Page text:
Next month, the gleaming Dinamo Stadium in Minsk will provide the setting for the first Europe versus United States athletics encounter in a generation.
Some 300 athletes will take part and, to try and guarantee capacity crowds, at least 10 members of "Team Europe" will be from Belarus.
Local organisers are delighted to have another big event so soon after the European Games. They haven’t spared the superlatives in promotion, calling it simply "The Match", insisting it will be a "spectacular confrontation of real titans and a vivid emotional struggle".
The season is still very much alive because of the International Association of Athletics Federations (IAAF) World Championships in Doha in late September. European Athletics President Svein Arne Hansen has insisted the competition in Minsk will give the season "an extra dimension of interest and could well turn into a regular feature on the international calendar".
"Team competition brings out the best in athletes," added Hansen.
Let's hope it proves more successful than that first meeting of the kind, held in the Canadian city of Montreal in 1967. Unfortunately, the weather was poor and the expected crowds failed to materialise. Organisers came in for criticism for poor promotion and many races ran behind schedule.
Even then, the idea of select teams taking part in a challenge match was not new. In the inter-war years, it was usual for athletes to stay a few extra days after the Olympics in order to compete in a match between the US and a combined team from what was then the British Empire. After the Second World War years, there was another variation on the idea with all-star inter-city matches.
Next month, cash prizes will be on offer. Victory in the individual events will bring a bounty of €7,000 (£6,300/$7,700) - all very different to the 1960s when athletics was still strictly amateur. To emphasise the point, the IAAF was then known as the International Amateur Athletics Federation.
Regional events had long been established. The first European Athletics Championships were in 1934. The Pan American Games began in 1951, but pretty much the only time Americans met Europeans at championship level was during the Olympics.
In 1965, a multi-nation European team event had been established at the urging of Italian official Bruno Zauli. It was named in his honour and generally known as the European Cup. Then, in April 1967, the IAAF European Council agreed on a match between a Europe select team and the Americas.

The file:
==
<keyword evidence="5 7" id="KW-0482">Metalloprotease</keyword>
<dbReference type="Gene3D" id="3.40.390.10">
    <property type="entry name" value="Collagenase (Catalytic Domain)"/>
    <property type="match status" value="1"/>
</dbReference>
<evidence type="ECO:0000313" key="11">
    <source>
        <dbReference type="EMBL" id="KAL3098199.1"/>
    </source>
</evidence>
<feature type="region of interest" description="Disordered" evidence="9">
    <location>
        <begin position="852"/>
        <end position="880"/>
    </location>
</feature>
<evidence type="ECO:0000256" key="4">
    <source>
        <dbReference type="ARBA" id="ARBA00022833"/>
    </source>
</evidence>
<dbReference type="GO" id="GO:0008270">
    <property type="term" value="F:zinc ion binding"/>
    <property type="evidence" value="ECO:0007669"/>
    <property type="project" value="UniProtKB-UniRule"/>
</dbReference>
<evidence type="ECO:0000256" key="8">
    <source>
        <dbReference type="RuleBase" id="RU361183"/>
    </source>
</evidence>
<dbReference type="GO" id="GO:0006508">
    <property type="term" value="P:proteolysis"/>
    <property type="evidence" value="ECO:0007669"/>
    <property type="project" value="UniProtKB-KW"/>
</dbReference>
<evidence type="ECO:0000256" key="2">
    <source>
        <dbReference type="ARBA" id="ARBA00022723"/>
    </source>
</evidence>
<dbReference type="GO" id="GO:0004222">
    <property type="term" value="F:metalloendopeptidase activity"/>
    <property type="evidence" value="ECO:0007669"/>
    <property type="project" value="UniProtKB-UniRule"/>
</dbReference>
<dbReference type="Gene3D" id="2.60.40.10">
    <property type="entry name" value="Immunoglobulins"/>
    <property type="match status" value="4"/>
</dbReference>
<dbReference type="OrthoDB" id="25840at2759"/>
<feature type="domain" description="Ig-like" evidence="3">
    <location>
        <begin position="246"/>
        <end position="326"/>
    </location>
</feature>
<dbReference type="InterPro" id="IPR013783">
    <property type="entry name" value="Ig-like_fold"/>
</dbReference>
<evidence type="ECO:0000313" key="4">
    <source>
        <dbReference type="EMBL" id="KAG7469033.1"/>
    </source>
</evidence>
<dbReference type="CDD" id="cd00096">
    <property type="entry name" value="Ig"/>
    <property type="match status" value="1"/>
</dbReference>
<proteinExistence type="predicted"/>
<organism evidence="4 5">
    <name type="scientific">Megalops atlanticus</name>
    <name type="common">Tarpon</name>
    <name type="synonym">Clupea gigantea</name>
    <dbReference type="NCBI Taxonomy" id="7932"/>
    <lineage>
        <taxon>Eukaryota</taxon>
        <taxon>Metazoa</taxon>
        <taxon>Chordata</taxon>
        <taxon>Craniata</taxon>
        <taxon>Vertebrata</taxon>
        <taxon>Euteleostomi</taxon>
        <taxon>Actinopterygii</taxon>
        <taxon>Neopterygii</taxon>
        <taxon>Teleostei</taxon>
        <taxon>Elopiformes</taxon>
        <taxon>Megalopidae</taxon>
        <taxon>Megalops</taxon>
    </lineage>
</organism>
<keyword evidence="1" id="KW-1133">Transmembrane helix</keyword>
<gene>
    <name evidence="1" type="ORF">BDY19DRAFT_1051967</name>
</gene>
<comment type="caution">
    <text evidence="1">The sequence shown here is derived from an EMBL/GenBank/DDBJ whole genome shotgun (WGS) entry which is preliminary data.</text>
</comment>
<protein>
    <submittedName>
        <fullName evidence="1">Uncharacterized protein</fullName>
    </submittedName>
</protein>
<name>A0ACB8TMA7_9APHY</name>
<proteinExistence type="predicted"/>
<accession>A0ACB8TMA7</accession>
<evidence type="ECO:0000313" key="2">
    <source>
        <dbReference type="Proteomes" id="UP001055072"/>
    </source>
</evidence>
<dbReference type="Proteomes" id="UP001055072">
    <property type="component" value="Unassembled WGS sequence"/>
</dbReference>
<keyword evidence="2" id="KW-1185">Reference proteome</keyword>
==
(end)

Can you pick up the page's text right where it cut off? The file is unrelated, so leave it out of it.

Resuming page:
This featured four competitors in each individual event. The American team was to be chosen in the wake of the 1967 Pan American Games in Winnipeg. Unsurprisingly it was dominated by the US, providing 57 of the 73 members. The Cuban athletes withdrew, ostensibly because the team had so many from the US.
Even the US contingent was not as strong as it might have been. A precondition of selection was participation in the Pan American Games, and despite entreaties to do so, many stars decided these did not fit their schedule. Notable absentees included middle-distance star Jim Ryun. He was therefore not chosen for Montreal either.
Those that did line up were said to be unhappy that they had not been issued with new tracksuits and were instead given sew-on patches to add to existing gear.
For their part, the European team included 11 from West Germany and eight from the East. Other members included Polish sprinter Irena Kirszenstein (Szewinska), and British long jumpers Lynn Davies and Mary Rand who had all won Olympic gold in 1964.
The team gathered in Frankfurt and flew to Canada. They did not stay in luxury hotels but in student accommodation at Montreal's Loyola College. As they tried to acclimatise, they were offered a sightseeing tour of the city - not the ideal way to prepare for a big competition.
Everything was to take place at the Stade Autodrome in Montreal, where a synthetic all-weather surface had been installed. Unfortunately, work was only completed 24 hours before the competition.